Quote Originally Posted by Etnu
Are you trying to claim that Java *is* suitable for every task? ... That's why we create web-specific languages.
Just to defend my favorite platform a little. The only thing that Java isn't suitable when it comes to web applications is "quick and dirty scripts". Otherwise, it beats the hell out of PHP if the programmer is proeficient enough with the frameworks it uses. And even there, who says one cannot use Jython or Groovy or even Rhino and BeanShell ? Give me a counter-example and I will fight back
Quote Originally Posted by Etnu
That's why we create web-specific languages. That's why we create scripting languages. That's why we create embedded languages.
yes... and many of those can run on top of the Java platform

Quote Originally Posted by Etnu
None, I don't do ground up development in either. I do a lot of integration work, mostly.
Yes, you see, that means you still have a lot to learn to be proeficient in Java. I could enumerate about a dozen frameworks I worked with (most are part of the standard). That's why I questioned you.

Quote Originally Posted by Etmu
That's quite possibly the silliest statement I've ever heard about learning languages. If you honestly think there's all that much difference between THE CODE that you write in PHP vs. Java vs. C++, you're out of your mind.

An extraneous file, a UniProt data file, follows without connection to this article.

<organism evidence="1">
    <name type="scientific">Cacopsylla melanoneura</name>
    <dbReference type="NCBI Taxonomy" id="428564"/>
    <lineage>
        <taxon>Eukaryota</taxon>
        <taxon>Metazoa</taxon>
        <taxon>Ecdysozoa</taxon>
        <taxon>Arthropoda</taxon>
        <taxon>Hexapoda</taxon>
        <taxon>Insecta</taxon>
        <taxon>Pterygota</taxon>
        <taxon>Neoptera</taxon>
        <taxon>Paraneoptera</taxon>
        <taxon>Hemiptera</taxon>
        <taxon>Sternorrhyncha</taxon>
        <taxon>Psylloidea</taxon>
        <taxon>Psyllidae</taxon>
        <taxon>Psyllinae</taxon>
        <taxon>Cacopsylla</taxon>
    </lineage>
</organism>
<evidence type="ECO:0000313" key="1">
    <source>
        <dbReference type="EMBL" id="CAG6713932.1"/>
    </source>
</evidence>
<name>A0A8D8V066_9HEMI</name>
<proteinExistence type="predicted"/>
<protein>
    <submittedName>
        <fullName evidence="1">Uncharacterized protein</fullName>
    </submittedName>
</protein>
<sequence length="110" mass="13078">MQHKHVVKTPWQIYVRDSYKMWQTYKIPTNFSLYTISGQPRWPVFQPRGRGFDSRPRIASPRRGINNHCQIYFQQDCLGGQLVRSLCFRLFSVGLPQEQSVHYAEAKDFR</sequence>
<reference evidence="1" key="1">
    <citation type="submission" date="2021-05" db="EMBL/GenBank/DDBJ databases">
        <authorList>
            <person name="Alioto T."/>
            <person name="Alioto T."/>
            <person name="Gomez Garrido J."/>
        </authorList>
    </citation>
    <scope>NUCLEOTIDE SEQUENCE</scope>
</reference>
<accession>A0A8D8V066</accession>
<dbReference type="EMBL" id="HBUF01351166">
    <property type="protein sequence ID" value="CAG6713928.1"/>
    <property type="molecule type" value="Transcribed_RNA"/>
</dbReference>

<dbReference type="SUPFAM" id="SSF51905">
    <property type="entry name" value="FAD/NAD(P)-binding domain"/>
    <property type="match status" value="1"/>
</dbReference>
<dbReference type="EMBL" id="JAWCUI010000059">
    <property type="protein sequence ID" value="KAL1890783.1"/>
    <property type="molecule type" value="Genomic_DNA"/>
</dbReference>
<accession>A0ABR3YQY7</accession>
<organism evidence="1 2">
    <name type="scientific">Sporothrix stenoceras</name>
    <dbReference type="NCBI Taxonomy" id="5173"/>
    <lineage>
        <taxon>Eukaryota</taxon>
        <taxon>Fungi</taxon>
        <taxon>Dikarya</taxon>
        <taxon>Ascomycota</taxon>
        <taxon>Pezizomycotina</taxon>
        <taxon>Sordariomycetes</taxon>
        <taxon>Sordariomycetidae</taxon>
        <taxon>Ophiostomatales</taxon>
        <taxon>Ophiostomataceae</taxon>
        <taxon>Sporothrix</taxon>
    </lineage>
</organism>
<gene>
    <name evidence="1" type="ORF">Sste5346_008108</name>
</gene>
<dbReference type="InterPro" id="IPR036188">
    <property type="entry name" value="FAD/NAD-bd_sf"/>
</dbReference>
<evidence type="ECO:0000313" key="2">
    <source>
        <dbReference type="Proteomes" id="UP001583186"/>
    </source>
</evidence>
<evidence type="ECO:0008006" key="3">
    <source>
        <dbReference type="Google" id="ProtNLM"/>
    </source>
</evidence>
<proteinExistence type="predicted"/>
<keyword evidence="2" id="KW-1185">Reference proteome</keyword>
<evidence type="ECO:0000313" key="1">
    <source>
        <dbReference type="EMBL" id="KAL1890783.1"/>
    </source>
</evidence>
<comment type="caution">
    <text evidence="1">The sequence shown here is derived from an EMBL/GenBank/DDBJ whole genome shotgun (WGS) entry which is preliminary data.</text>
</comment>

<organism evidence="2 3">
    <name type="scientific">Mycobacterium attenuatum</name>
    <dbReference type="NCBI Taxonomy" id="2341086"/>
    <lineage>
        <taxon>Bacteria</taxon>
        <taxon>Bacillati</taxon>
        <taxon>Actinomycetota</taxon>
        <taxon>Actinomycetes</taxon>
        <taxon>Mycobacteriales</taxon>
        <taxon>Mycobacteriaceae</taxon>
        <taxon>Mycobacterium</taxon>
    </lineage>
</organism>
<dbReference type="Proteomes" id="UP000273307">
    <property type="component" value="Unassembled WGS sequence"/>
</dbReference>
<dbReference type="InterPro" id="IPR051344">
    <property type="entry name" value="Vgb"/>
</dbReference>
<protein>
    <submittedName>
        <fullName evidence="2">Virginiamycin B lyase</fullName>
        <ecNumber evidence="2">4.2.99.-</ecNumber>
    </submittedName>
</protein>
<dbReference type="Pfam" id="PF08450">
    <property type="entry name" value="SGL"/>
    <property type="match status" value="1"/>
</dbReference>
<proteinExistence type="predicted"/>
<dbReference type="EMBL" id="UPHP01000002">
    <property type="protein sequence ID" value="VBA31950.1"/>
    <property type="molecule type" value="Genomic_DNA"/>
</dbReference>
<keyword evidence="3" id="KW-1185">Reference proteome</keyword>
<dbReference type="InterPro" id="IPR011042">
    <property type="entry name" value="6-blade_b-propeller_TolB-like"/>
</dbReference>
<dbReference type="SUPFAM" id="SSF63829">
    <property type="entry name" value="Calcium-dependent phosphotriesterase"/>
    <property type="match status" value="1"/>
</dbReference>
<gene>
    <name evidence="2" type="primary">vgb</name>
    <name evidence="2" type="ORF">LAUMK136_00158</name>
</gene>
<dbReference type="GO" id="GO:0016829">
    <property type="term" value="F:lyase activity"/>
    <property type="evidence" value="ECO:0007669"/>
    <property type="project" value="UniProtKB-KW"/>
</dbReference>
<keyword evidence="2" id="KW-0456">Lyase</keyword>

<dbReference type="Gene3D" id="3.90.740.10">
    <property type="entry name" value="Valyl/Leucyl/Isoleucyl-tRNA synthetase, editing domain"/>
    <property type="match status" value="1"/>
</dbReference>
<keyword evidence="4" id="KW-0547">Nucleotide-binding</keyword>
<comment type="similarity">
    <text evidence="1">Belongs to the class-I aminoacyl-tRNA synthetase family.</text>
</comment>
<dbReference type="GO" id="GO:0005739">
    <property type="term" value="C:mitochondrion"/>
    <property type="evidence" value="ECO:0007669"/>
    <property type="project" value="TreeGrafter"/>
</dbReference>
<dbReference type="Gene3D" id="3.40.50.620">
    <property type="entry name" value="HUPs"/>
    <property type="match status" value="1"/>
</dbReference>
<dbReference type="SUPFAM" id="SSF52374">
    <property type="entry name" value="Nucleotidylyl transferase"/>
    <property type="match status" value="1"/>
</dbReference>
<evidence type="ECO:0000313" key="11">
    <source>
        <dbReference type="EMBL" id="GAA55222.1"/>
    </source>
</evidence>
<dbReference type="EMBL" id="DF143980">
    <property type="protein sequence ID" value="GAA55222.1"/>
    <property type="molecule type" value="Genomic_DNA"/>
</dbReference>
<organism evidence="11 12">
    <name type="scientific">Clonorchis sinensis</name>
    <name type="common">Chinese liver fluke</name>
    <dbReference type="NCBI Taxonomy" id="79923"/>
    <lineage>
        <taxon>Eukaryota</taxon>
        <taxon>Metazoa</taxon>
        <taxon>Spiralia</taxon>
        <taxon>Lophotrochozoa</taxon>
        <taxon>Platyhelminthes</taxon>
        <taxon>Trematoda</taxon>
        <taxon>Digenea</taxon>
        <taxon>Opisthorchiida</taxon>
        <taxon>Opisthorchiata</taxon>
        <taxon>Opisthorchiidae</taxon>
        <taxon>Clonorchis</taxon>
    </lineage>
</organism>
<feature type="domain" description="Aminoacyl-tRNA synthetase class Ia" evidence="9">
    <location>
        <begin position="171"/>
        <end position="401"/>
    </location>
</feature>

YES, it is a big difference in the APIs you use, in best practices promoted throughout the community, in the standard design patterns, in problems that you hit, not to mention PHP is dynamic, Java is semi-dynamic, and C++ is static (with a little help from templates it can be made a little dynamic) and that means a world of difference. Surelly the quick-sort alghoritm will work the same, but not your average shopping cart.

Quote Originally Posted by Etmu
You shouldn't ever have to learn an algorithm or pattern more than once. New languages come out every year.
OK, so you allready know everything there is to know about alghoritms and you are confortable with binary search trees, avl trees, red-black trees, multi-way trees, b-trees, graphs traversal depth first/breadth first, least cost graphs prim / kruskal, greedy, divide-et-impera, backtracking, branch&bound, dynamic all 3 ways.
And those were studied in highschool. And yes, alghoritms and mathematics never change, that's why if one earns it's money from them it will NEVER be outdated. And that was my point.

Quote Originally Posted by Etmu
Languages CHANGE
actually they evolve towards LISP
Just a though: There is no single feature in todays languages that hasn't been implemented in LISP or Smaltalk for years.
Only APIs have evolved.

PS: I allready apologized for being out of line above.